Ibuprofen is a nonsteroidal anti-inflammatory drug (NSAID) that is commonly used to reduce pain, inflammation, and fever. When taken in recommended doses, ibuprofen is generally safe and effective. However, like all medications, ibuprofen can have harmful side effects if taken in excess or over a prolonged period of time.
One of the potential risks associated with ibuprofen use is stomach and intestinal damage. Ibuprofen works by blocking the activity of an enzyme called cyclooxygenase (COX), which is responsible for producing prostaglandins. Prostaglandins are hormone-like substances that play a role in inflammation, pain, and fever. By blocking COX, ibuprofen reduces inflammation and pain.
However, prostaglandins also play a protective role in the stomach and intestines. They stimulate the production of mucus, which coats and protects the lining of the stomach and intestines from the acid and digestive enzymes produced during digestion. They also promote blood flow to the stomach and intestines, which helps to deliver oxygen and nutrients to the tissues.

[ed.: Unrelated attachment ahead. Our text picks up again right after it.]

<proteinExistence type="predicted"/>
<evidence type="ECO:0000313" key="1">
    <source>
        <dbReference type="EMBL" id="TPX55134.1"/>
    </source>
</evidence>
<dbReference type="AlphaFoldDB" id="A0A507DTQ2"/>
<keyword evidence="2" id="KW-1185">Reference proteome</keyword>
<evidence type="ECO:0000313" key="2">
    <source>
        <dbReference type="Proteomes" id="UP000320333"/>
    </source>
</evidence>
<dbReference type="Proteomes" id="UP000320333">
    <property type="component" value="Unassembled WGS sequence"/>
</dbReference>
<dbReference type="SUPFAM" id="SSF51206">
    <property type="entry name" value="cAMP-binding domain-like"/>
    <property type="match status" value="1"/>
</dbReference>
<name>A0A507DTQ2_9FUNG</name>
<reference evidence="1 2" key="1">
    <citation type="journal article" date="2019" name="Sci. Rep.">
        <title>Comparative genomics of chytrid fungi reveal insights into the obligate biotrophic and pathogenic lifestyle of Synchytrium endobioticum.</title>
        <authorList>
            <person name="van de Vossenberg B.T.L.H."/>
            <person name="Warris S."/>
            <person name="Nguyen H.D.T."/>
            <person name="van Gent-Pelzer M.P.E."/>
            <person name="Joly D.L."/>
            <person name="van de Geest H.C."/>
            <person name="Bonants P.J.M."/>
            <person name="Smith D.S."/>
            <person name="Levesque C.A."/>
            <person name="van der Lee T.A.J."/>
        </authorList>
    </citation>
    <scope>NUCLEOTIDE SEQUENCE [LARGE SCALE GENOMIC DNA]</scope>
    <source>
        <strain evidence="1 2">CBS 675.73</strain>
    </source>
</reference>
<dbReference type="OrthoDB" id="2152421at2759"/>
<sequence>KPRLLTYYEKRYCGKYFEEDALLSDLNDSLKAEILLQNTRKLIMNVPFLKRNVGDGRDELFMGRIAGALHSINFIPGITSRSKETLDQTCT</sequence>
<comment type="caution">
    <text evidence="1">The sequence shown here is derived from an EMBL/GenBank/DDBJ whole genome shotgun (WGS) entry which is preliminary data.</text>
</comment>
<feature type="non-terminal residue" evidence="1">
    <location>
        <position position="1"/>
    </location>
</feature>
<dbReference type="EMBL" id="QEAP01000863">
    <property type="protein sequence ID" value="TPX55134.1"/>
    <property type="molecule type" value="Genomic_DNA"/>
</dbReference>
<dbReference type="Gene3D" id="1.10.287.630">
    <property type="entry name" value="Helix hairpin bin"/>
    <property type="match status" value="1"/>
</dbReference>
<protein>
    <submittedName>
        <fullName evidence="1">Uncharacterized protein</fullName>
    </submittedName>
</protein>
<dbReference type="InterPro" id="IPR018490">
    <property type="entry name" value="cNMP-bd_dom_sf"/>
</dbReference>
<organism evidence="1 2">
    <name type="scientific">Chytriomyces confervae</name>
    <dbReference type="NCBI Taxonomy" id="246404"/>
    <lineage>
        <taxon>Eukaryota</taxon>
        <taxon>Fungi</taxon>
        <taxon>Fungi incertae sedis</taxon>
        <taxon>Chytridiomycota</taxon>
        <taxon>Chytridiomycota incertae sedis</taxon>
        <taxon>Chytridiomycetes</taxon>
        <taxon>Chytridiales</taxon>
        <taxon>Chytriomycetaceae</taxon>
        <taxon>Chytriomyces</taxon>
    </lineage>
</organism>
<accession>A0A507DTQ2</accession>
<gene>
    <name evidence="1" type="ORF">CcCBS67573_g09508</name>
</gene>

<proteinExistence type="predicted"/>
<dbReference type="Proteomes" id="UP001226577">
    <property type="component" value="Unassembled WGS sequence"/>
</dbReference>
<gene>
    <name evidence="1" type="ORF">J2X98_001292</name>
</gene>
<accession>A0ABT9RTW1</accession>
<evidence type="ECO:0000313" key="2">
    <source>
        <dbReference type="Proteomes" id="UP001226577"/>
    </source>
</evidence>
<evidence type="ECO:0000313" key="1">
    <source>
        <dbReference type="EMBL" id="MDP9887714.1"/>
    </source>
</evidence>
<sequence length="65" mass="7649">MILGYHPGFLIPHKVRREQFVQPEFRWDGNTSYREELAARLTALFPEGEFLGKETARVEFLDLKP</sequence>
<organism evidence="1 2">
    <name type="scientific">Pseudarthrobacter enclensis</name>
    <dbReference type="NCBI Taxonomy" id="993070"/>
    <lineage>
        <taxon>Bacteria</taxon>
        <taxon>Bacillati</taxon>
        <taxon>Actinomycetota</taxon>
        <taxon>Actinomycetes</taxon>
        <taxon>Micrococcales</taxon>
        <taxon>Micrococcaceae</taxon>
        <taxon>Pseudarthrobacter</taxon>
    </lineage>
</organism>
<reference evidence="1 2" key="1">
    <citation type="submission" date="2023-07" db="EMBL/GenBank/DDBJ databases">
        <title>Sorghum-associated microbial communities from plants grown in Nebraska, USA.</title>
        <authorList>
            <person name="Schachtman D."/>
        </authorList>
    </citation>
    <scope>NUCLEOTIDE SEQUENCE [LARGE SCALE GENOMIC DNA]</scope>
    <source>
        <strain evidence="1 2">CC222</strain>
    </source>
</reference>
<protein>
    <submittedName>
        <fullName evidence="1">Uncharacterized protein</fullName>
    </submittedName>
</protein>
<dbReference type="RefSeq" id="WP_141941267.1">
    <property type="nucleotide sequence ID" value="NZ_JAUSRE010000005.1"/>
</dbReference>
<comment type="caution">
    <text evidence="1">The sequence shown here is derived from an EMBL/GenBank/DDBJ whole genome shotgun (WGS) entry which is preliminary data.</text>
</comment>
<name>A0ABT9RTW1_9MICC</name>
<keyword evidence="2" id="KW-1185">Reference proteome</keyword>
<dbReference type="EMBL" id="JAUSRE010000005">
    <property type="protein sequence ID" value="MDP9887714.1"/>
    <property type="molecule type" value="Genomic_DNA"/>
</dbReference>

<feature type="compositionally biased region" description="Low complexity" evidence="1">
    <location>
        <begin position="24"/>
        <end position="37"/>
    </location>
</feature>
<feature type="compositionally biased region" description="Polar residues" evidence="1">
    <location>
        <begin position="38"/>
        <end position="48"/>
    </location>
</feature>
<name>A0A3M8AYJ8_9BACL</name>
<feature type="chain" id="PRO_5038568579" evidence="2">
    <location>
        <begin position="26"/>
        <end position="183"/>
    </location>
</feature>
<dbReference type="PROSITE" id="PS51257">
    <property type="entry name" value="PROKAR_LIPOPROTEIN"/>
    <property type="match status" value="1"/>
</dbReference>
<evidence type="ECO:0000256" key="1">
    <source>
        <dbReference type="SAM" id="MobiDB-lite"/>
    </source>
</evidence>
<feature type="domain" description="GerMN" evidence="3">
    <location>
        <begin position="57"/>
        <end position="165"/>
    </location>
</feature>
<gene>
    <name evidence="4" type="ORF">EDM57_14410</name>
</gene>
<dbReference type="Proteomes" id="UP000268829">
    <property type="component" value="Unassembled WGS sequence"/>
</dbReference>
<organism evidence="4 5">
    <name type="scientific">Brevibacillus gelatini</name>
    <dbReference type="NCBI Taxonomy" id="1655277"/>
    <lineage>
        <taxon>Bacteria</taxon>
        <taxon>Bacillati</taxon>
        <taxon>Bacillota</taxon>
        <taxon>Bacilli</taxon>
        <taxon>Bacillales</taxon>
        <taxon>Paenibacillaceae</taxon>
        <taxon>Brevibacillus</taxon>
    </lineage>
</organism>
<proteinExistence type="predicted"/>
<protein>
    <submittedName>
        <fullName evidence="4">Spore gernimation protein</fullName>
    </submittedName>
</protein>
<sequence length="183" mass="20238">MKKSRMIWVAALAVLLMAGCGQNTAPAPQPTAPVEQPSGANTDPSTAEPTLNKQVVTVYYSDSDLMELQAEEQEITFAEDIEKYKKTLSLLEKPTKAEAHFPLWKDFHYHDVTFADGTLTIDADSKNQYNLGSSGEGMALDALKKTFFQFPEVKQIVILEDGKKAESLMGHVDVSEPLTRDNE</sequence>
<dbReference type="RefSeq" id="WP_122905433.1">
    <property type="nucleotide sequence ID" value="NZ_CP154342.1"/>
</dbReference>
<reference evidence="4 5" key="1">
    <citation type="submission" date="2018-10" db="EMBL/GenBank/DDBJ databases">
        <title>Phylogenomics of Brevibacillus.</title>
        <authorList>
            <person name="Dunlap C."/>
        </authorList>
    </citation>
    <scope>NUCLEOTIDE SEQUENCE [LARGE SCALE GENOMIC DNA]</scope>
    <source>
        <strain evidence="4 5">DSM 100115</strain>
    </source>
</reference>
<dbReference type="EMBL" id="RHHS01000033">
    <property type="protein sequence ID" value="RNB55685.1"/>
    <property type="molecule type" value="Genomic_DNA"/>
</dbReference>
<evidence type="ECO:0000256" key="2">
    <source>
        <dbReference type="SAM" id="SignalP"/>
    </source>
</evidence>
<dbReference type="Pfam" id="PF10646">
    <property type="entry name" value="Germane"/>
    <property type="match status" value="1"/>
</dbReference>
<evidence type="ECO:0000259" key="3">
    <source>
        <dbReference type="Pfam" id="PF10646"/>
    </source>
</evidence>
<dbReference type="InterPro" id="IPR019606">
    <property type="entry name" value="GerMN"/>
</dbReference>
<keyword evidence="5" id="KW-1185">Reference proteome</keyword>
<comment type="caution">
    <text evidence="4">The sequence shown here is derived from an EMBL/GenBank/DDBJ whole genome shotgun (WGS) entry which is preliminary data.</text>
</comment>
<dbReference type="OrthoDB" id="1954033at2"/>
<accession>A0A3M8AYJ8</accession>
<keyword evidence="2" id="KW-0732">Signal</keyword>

When ibuprofen blocks the production of prostaglandins, it can lead to a reduction in mucus production and blood flow to the stomach and intestines. This can increase the risk of stomach ulcers, bleeding, and perforation (a hole in the wall of the stomach or intestines).
In addition to stomach and intestinal damage, ibuprofen can also affect the kidneys, liver, and cardiovascular system if taken in excess or over a prolonged period of time. These effects can be serious and even life-threatening in some cases.
It is important to always follow the recommended dosage and duration of ibuprofen use, and to talk to a healthcare professional before taking ibuprofen if you have any underlying medical conditions or are taking other medications.